Two annual meetings in the publishing industry have been canceled for 2009, both casualties of the economic recession.
The American Society of Newspaper Editors announced that it is canceling its 2009 annual meeting just two months before the convention was to take place, April 26-29 in Chicago. Plans were well under way, but officials decided to cancel it because of low attendance projections and the stress of the economy on members. With the newspaper industry struggling, ASNE leaders concluded that the challenges editors face at their newspapers demand their full attention, said Charlotte Hall, president at ASNE, in a press release. Also, said Hall, attendance would have been significantly lower than normal. The convention typically attracts between 400 and 500 attendees.
This is the first time since 1945 that ASNE has canceled its annual convention.
“This is a uniquely stressful period in our business as we face both structural change and deep recession,” stated Hall. Even though the learning opportunities at the convention would have been valuable, the greatest priority is leading our own newsrooms as we shape the future of the business,” Hall stated.
The board of directors will meet electronically to handle association business that would have otherwise occurred at the meeting. One piece of business is a vote to change the bylaws and drop “paper” from its name to expand its membership to include editors of online-only news Web sites. “We intend to press on with our transformation of ASNE to ensure its relevance in the digital age,” Hall said.
For many of the same reasons, the Magazine Publishers of America canceled its annual convention, the American Magazine Conference. The conference was scheduled for October 18-20 in Boca Raton, Fla.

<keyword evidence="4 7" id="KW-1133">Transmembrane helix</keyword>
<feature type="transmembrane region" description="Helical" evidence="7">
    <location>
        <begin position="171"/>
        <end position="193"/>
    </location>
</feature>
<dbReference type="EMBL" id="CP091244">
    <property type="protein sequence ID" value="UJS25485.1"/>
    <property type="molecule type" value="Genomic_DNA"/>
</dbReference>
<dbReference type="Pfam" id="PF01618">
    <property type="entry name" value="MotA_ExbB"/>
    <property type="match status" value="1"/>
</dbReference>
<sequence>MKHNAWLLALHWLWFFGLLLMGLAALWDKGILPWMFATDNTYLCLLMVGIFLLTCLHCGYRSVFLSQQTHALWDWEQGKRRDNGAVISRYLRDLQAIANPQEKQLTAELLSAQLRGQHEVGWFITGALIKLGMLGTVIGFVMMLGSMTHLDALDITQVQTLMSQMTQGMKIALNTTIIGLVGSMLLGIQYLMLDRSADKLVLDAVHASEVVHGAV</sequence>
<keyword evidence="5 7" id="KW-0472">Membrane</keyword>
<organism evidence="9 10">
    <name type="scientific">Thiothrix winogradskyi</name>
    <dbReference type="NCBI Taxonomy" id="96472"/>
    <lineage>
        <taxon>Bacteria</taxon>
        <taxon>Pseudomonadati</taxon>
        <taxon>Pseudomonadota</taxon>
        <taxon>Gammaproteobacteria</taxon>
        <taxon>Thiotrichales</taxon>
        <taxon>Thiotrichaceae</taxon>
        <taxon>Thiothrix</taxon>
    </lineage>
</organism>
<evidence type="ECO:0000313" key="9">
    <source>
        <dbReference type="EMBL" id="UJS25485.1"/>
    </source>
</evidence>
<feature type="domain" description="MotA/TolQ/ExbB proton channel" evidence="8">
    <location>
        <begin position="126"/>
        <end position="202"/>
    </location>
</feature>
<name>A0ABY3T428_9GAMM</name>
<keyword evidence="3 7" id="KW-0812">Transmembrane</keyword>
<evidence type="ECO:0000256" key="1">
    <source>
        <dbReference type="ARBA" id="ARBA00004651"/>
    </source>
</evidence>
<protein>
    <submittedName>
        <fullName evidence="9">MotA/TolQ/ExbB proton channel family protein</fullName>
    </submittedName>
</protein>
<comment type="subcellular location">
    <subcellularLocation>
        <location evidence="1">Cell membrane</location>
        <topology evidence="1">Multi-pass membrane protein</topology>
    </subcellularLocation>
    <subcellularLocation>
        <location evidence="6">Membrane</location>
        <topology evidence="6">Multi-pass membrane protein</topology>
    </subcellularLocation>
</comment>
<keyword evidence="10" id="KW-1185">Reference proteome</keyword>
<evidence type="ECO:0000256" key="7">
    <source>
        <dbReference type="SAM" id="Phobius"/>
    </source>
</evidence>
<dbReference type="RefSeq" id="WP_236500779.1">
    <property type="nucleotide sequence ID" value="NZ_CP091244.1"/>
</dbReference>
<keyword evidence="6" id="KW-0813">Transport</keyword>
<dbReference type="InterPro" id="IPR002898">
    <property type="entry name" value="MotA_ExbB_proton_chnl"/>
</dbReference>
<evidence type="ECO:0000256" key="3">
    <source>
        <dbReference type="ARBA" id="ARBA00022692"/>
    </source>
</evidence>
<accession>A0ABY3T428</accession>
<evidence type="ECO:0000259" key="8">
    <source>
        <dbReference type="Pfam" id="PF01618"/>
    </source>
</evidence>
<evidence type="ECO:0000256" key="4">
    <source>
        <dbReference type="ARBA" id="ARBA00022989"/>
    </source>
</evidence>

“The cancellation of this year’s AMC is in response to the difficult economic climate facing all businesses, including the magazine industry,” said Nina Link, president and CEO at MPA in a press release. “We recognize that this year our members are looking at a variety of ways to achieve savings, which would include curtailing certain discretionary travel and hotel expenses.” They hope to resume the AMC next year in Chicago.
This is far, far from over. I hate to use a hackneyed phrase like "perfect storm," but this situation truly is.
Take a look: the events and travel industry is suffering from bad press because of bad actors like AIG. Simultaneously, in an almost perverse twist of fate the print media is being ground under the heel of Internet news.
Is the death knell of print pubs a Thermidorian reaction to the hegemony of corporate media? Or is it mostly the depressed economy coupled with the rise of the Internet as a credible means of delivering news?
Or is it something else? I don't know. But I do think we ain't seen nothing yet.